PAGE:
Sony has formally announced its adversary to the iPod touch – the X-Series Walkman.
UK Walkman head Wes Deering tells us he is bullish about the new player, saying it is "incomparable" to the iPod.
Deering immediately set out the agenda for the new X-Series device – it's all about "best in class sound and vision" he said, "getting back to what Sony does best.
The experience you get for both sound and vision is incomparable to anything else on the market."
Strong talk. The stage for the launch couldn't have been stranger - a disused tube line deep under London's Charing Cross where possibilities for getting to grips with the X-Series' Wi-Fi capabilities was somewhat limited.
A different purpose? Really?
Deering acknowledged that the new device "will be compared to an iPod touch probably because of price point and because it has a touchscreen." But, almost unbelievably, he then stated that "ultimately the two products do very different things.
"The X-Series is all about best in class sound and vision, whereas iPod is about apps and games. This is about the best sound quality for your music and best picture."
Sony also believes it has struck gold in terms of the look and feel of the X-Series. "The graphite granite finish on the edge – it's very well-built," eulogises Deering.
"It's everything you'd expect and we've improved massively [in terms of usability] even scrolling through the album art. We've looked at the details and got the details right."
And by large we'd agree with him. The finish feels good and solid, while the physical controls for standard functions – volume, noise cancelling, home and hold - are welcome.
But sadly the 3-inch screen really is noticeably smaller than the iPod/iPhone's even if it is sunnily crisp.
As for sound, well it certainly exceeded our expectations – even if Sony first demonstrated the unit with different headphones than are supplied with the X-Series out of the box.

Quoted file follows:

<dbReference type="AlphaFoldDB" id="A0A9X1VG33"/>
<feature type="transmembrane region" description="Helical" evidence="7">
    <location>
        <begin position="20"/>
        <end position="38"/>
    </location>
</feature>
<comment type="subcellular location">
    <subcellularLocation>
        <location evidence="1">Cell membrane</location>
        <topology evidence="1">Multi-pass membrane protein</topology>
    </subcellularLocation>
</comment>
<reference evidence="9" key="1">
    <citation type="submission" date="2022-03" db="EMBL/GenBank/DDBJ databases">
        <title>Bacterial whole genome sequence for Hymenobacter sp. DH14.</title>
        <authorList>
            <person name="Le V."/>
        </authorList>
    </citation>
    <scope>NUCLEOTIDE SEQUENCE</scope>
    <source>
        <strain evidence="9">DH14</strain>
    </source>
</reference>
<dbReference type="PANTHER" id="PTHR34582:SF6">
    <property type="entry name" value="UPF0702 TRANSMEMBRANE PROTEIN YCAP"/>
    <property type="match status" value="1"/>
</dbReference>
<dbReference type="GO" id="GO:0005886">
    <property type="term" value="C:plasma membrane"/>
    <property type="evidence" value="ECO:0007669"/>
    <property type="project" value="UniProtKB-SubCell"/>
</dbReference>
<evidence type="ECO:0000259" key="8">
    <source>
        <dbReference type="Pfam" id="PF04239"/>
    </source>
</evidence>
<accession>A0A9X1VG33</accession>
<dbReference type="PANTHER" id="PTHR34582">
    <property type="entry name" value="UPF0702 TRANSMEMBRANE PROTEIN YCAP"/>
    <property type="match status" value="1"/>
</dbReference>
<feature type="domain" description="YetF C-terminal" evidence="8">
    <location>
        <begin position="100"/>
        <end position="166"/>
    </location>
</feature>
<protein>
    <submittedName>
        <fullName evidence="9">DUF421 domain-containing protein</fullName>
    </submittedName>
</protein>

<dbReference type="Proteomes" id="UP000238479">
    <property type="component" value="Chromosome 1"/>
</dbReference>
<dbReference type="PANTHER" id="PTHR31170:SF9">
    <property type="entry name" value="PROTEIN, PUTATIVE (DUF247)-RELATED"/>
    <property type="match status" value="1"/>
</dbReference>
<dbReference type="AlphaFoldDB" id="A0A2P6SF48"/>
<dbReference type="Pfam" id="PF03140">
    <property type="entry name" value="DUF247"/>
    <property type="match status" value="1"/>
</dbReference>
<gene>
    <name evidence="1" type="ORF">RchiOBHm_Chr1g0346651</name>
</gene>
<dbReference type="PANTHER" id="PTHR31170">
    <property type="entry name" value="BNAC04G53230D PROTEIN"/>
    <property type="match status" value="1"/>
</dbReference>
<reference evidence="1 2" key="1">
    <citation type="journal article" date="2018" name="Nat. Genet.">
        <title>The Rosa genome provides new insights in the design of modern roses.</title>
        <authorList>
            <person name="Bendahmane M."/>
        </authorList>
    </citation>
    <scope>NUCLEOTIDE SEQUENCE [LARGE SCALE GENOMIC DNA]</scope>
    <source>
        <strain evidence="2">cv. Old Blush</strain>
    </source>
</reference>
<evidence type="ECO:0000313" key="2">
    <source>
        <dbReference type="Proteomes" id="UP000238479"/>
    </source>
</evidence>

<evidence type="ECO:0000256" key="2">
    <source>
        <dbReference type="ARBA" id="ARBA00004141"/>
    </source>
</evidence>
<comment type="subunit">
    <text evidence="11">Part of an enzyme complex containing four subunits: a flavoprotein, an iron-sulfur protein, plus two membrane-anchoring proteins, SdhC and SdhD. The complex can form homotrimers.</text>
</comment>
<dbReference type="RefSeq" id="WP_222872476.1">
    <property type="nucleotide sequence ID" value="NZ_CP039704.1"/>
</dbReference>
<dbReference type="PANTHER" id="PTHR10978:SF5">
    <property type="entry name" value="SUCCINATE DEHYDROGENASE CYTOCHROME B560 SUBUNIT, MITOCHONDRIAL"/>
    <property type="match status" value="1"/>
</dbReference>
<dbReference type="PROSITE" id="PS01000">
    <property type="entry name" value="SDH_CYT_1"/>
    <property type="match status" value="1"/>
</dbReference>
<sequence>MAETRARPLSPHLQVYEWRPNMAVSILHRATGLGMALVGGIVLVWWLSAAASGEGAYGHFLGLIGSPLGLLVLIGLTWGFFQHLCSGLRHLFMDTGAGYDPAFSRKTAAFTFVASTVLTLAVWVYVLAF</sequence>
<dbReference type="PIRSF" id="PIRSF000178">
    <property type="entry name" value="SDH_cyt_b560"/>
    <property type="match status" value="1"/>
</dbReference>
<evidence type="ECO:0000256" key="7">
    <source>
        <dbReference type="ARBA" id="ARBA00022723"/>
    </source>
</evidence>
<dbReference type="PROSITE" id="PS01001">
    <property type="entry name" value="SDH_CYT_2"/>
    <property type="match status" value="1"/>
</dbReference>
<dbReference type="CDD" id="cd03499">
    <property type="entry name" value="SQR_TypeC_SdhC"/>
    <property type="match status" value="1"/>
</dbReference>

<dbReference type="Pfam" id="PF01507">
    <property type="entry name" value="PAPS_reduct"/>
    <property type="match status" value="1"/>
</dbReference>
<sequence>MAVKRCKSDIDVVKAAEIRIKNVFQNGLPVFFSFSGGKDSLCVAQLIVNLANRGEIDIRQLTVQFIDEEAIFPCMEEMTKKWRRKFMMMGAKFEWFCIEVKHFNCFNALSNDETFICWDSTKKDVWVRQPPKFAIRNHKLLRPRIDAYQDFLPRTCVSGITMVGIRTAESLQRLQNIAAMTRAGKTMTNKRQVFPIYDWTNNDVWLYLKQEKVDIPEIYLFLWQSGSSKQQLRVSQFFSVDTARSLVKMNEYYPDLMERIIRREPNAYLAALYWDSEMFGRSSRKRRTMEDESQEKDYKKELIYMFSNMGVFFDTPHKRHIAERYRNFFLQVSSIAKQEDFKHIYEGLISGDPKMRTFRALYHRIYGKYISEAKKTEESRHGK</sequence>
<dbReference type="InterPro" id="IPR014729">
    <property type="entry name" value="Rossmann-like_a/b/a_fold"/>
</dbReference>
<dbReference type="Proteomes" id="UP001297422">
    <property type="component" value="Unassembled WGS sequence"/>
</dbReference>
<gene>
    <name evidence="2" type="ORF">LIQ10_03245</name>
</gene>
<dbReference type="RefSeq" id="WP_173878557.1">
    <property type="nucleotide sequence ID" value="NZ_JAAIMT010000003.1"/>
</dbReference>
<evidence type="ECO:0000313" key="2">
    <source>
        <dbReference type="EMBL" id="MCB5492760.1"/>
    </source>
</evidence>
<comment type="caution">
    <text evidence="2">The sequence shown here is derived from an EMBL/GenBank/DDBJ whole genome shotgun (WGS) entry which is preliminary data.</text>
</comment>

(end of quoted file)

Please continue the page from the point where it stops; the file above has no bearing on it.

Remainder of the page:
"The noise cancelling is built in, but these headphones facilitate it [points to microphone on headphones]. These are high quality EX headphones, £40-£50 worth of headphones," says Deering.
"But you can also change the noise cancelling settings depending where you are as the noise cancelling will be different on a plane than it is on a tube. It's digital as well – up to 99 per cent noise cancelling versus analogue which sits between 70-80 per cent," he explains.
Formats and display
Deering was quick to point out the universal format appeal of the player, even if "outside of our video formats, the consumer would need to go onto the net and find an encoder for that format."
But the Walkman boss adds that a big sell is the access (via PC download) of iPlayer content in WMV.
Sony has certainly changed in terms of its outlook on proprietary formats. "We support that open format for the consumer so they can choose to download what they want and where to download it from.
"We used to have our own proprietary software and we came away from that and it's not something we're going back to."
We asked Deering to talk us through the OLED display and Sony's reasons for using it to set the X-Series apart from the pack.
"In terms of colour reproduction, the contrast ratio sits at 10,000:1 - versus an LCD panel on another MP3 player, 250 to 300:1. So hugely different, what you actually get is much deeper colours, much blacker blacks, the kind of thing where you can see crows in the dark," he says.
"So it's great for watching action films. Has a quicker response rate as well so great for watching sports. And it also uses a lot less battery than an LCD, you can actually watch OLED quality film for eight hours without having to recharge. OLED is a great technology."
Want one? "It'll be available to buy on SonyStyle from tomorrow, so feasibly you could have it by the weekend," says Deering.
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Dan (Twitter, Google+) is TechRadar's Former Deputy Editor and is now in charge at our sister site T3.com. Covering all things computing, internet and mobile he's a seasoned regular at major tech shows such as CES, IFA and Mobile World Congress. Dan has also been a tech expert for many outlets including BBC Radio 4, 5Live and the World Service, The Sun and ITV News.